BANGKOK: Thailand’s junta will form an interim government by September to oversee political reforms that will be followed by elections in about one year, the army chief said on Friday.
General Prayut Chan-O-Cha, who led a May 22 coup that deposed an elected government, did not say whether the cabinet would be made up of civilians or military personnel.
“A new government will be set up in August or the beginning of September,” he told officials at a briefing on the 2015 budget.
“Don’t ask me who they are and where they come from,” he added.
The junta chief has not ruled out becoming prime minis- ter himself.
The ruling generals have cur–tailed civil liberties by banning public protests, arresting de–monstrators, censoring media, and temporarily detaining hundreds of critics for questioning.
Prayut has ruled out elections for at least a year to allow time for political reforms—including the drafting of a new constitution—which he says are necessary to end almost a decade of political turmoil and street violence.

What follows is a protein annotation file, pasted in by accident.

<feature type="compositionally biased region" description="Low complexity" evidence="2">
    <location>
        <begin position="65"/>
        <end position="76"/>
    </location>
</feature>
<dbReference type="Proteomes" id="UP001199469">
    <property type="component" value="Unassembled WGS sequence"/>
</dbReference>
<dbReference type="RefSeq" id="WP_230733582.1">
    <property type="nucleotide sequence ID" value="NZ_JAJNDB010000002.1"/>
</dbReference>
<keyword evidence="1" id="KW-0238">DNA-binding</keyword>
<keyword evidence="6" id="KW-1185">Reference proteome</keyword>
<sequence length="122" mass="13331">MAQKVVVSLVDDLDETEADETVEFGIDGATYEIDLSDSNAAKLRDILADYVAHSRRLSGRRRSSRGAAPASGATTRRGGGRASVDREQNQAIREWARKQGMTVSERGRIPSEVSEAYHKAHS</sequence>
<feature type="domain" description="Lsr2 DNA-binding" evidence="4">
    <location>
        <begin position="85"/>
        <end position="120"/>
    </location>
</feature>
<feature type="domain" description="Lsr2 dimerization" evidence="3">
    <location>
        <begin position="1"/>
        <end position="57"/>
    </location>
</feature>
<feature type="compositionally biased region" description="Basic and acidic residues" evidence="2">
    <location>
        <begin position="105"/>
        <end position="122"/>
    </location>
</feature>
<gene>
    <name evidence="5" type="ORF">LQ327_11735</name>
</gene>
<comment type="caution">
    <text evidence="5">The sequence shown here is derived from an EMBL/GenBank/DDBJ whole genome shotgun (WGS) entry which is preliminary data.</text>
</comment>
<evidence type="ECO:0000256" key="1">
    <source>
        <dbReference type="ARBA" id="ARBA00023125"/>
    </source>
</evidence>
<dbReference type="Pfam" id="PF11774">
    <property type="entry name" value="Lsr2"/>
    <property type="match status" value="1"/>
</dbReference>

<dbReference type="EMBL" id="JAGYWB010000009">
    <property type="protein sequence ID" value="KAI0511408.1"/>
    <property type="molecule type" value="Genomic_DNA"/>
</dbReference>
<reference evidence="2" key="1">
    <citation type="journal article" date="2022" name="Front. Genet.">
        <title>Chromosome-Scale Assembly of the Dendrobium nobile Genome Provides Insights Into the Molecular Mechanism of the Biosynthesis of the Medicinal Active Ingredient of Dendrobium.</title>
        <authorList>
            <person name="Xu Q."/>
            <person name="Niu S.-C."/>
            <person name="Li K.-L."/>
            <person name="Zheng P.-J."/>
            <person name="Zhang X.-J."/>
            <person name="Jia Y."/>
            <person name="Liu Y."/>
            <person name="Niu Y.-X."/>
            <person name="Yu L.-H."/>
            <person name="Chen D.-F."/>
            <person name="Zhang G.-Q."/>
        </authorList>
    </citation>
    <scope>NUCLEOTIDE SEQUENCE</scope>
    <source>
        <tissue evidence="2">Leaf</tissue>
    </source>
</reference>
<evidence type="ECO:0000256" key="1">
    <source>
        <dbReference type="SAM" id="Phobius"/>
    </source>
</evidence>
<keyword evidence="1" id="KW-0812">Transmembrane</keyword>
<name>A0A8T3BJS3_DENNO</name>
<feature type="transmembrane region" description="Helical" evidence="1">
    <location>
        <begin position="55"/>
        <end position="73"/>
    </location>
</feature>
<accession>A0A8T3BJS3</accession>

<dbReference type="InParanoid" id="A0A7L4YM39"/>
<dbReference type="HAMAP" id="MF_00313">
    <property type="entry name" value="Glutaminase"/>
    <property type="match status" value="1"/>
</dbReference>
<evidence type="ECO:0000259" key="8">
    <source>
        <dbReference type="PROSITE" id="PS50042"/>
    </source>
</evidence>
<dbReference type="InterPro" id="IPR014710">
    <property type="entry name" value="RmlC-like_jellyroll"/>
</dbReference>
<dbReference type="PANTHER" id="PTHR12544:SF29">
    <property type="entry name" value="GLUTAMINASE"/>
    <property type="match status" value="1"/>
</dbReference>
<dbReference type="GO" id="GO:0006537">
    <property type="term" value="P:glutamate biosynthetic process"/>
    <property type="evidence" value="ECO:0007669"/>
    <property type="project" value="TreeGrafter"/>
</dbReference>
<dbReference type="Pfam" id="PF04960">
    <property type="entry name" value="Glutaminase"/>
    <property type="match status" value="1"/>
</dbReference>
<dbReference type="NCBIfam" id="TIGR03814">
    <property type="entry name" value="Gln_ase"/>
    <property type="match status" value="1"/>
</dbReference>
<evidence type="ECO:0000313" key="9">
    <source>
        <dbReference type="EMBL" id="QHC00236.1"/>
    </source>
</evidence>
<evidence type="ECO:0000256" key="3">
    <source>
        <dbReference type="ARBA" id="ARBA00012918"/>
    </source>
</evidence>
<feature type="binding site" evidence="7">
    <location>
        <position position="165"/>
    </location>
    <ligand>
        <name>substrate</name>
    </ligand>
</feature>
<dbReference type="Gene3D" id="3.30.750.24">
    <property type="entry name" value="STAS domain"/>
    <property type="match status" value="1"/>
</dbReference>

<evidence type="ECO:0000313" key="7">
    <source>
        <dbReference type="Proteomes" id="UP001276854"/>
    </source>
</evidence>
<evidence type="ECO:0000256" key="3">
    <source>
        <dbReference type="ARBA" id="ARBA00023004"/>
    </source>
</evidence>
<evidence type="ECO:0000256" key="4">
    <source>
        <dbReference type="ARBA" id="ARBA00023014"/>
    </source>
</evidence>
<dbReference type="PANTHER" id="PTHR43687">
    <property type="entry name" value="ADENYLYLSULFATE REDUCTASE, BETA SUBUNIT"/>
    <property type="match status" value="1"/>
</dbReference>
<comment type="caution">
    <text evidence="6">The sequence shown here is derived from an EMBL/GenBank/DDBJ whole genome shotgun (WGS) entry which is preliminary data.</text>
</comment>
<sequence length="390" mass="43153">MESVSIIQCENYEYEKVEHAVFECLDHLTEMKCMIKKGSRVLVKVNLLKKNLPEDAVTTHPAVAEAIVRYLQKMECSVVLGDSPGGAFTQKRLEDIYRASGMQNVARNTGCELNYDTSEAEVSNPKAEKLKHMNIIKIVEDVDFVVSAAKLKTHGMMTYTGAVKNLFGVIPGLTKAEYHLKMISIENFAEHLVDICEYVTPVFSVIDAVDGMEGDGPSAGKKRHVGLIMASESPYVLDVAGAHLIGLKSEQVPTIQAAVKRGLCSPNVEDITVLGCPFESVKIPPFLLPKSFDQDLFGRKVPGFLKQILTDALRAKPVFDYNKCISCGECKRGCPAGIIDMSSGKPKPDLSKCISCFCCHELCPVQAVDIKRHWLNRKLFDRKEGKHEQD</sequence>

He urged Thais to “please be patient with me.”
“I know it’s a honeymoon period now but I hope it lasts a bit longer,” he said.
The commander-in-chief said it was important for Thailand to have a strong military.
“If we don’t have a military we cannot bargain with anyone. If our military is not strong no one listens to us,” he said.
Critics accuse the junta of using political unrest as an excuse for a power grab by a military-backed royalist establishment seeking to curb the political dominance of fugitive former premier Thaksin Shinawatra.
Thaksin or his affiliated parties have won every election in more than a decade, including in 2011 under his younger sister Yingluck Shinawatra, helped by support among voters in the northern half of the country.
The billionaire tycoon-turned-populist politician was ousted in a 2006 coup and lives in Dubai to avoid jail for a corruption conviction.
Prayut said that he would scrap a loss-making rice price guarantee scheme launched by Yingluck and explore ways to reduce production costs for struggling farmers instead.